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The 1960s elegance behind Go's regexp

The 1960s elegance behind Go's regexp

The presentation is given at FOSS Asia Summit 2017

Jalem Raj Rohit

March 19, 2017

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  1. What this talk is about? About the two approaches to

    regex matching. - One used in almost all standard regex interpreters, like Python, Perl, etc - The other one used in some implementations like, awk, grep, sed, etc And Go, of course
  2. What exactly are Regular Expressions? - It’s a style of

    describing character strings - If a string successfully describes a regex, then it is called a match
  3. Examples: Let’s say e1 matches “s” and e2 matches “t”:

    ➔ Alternation If e1 | e2 ⇒ s or it ➔ Concatenation e1 e2 ⇒ st. ➔ e1* 0 or more s ➔ e1+ 1 or more s
  4. Meet Finite Automata - It’s also known as State Machines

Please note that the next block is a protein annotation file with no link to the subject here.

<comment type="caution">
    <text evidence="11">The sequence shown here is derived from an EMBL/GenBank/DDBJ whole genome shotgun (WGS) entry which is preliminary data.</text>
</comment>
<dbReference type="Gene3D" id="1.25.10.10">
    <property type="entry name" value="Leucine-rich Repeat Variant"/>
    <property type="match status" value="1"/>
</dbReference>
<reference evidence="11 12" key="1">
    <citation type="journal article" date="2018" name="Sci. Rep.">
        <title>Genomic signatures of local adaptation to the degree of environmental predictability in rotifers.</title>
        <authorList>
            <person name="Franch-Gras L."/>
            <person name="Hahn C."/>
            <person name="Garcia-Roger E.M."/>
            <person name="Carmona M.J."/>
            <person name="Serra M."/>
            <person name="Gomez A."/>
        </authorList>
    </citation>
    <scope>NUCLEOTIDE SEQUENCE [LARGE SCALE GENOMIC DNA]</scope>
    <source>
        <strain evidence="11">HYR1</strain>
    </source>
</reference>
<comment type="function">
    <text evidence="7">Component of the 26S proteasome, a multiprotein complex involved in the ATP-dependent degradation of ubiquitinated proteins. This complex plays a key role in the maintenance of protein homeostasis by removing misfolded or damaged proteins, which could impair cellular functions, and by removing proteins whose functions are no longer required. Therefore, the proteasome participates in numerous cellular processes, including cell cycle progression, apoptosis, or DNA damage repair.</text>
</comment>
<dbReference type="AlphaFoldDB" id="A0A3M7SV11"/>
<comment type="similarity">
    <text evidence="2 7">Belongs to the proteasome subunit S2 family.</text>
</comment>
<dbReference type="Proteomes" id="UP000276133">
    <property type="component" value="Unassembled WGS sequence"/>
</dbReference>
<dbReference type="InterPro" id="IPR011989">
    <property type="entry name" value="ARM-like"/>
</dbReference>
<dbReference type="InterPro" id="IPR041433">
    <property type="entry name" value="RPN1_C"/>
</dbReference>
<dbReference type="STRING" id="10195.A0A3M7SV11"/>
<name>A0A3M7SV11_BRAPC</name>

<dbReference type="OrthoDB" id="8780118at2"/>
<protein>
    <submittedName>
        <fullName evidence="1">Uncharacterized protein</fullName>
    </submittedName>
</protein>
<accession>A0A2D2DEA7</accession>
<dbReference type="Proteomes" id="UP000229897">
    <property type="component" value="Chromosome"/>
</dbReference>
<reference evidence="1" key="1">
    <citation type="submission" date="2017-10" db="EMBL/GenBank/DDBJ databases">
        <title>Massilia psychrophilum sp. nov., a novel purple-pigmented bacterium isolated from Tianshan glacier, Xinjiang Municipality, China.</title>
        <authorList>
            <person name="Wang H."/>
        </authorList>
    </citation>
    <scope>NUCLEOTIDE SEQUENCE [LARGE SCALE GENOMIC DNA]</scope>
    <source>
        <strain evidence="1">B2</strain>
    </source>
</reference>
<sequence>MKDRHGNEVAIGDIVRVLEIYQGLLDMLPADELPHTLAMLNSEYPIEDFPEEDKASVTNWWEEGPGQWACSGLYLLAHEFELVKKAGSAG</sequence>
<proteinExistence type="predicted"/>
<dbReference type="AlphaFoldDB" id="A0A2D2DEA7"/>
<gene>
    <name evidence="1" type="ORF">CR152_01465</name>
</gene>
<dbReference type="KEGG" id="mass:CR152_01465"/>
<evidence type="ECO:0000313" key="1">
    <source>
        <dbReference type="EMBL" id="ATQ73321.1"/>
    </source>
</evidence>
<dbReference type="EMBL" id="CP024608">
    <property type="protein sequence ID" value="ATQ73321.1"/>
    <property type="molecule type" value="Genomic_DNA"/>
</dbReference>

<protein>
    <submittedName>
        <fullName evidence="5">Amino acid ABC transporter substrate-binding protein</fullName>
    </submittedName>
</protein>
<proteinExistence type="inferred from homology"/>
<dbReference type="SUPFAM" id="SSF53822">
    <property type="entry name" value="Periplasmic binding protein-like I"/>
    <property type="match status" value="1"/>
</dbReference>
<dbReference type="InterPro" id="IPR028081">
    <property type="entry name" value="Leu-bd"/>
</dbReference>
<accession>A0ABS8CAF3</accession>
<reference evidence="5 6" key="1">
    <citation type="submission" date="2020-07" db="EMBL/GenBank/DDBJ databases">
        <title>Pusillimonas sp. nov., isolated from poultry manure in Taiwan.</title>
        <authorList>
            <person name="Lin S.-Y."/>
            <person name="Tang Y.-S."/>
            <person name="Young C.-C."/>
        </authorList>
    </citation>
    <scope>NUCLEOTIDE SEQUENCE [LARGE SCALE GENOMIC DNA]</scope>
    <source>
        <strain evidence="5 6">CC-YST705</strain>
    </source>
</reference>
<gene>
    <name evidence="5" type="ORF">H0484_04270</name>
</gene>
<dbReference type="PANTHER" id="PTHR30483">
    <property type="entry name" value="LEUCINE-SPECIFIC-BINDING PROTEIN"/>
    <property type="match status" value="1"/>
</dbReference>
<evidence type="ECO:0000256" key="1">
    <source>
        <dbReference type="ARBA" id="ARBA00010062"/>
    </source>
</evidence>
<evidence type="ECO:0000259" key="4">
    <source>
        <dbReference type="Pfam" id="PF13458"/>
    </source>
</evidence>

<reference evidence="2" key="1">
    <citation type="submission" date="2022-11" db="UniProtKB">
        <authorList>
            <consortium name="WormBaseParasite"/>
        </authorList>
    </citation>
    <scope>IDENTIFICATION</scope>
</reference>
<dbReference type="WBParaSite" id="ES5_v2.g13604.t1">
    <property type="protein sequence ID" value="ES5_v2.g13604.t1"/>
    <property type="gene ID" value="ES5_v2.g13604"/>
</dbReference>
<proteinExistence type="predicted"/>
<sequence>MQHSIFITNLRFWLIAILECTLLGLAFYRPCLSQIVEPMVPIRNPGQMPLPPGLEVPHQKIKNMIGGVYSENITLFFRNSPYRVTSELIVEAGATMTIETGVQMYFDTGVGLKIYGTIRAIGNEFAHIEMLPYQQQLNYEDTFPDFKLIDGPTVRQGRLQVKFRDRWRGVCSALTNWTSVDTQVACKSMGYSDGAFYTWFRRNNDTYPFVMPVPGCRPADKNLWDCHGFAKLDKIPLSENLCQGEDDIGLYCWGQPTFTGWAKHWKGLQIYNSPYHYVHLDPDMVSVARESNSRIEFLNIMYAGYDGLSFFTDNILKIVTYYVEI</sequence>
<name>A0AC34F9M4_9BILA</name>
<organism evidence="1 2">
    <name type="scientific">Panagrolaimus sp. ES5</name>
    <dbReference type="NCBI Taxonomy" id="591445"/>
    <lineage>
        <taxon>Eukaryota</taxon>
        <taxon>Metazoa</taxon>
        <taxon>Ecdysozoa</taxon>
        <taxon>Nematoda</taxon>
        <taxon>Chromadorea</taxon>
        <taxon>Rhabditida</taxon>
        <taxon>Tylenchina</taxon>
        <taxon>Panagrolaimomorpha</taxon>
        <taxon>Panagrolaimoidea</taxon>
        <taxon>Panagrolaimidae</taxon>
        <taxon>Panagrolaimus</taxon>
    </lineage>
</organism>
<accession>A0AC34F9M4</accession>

- ← This one is a Deterministic Finite Automata (or a DFA)
  5. Also, meet NFA - NFA stands for Nondeterministic Finite Automata

    - Example on the left - It has multiple legit choices in state S2 Which one to choose? :( - Also, the machine can’t peek ahead
  6. Converting Regexes to NFAs - This would be the basic

    unit of the NFA - Concatenation be like: - Aaaand alternation
  7. Perl’s algorithm at work - Also, called the backtracking approach

    - Time complexity grows exponentially for pathological regex matches, as the string size grows. - Literally, out of the window
  8. Thompson’s algorithm at work - Guesses both options simultaneously -

    Allows the machine to be in multiple states at the same time - Linear time complexity. Yayyy !!!
  9. Special Shoutout to GopherData - An attempt to bring together

    Go’s and gophers’ efforts in Data Science and Analytics - Github: https://github.com/gopherdata - Twitter: https://twitter.com/GopherDataIO